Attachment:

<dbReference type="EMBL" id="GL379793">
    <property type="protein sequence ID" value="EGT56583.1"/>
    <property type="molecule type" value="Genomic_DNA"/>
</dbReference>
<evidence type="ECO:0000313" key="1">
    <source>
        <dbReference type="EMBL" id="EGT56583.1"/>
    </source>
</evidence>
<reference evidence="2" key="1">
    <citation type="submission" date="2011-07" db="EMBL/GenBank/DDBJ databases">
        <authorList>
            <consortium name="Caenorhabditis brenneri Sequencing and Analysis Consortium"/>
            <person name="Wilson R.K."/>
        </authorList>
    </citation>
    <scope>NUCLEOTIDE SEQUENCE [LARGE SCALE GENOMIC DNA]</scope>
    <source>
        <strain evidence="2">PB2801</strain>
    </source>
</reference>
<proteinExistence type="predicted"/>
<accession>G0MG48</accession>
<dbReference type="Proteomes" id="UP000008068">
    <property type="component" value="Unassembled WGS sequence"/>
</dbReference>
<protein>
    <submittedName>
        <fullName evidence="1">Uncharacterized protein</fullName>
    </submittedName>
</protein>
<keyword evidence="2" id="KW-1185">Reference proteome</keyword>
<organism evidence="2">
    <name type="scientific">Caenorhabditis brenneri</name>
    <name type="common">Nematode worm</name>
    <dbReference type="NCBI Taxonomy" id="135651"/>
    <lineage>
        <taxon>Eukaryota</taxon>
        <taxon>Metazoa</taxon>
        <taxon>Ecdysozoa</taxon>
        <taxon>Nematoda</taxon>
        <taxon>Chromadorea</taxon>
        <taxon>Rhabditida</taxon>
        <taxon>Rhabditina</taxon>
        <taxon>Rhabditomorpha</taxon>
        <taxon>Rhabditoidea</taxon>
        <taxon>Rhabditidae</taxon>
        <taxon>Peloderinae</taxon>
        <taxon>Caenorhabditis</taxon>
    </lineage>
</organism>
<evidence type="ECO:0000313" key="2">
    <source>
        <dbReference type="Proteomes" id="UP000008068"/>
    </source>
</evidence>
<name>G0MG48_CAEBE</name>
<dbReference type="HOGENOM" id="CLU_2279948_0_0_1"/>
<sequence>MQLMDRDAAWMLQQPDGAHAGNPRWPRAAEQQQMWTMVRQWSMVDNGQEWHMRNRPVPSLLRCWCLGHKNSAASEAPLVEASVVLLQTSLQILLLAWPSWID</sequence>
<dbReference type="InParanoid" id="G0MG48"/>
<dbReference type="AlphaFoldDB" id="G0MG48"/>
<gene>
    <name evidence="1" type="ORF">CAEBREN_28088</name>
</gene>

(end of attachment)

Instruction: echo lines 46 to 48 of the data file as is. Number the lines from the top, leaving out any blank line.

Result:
        <taxon>Rhabditoidea</taxon>
        <taxon>Rhabditidae</taxon>
        <taxon>Peloderinae</taxon>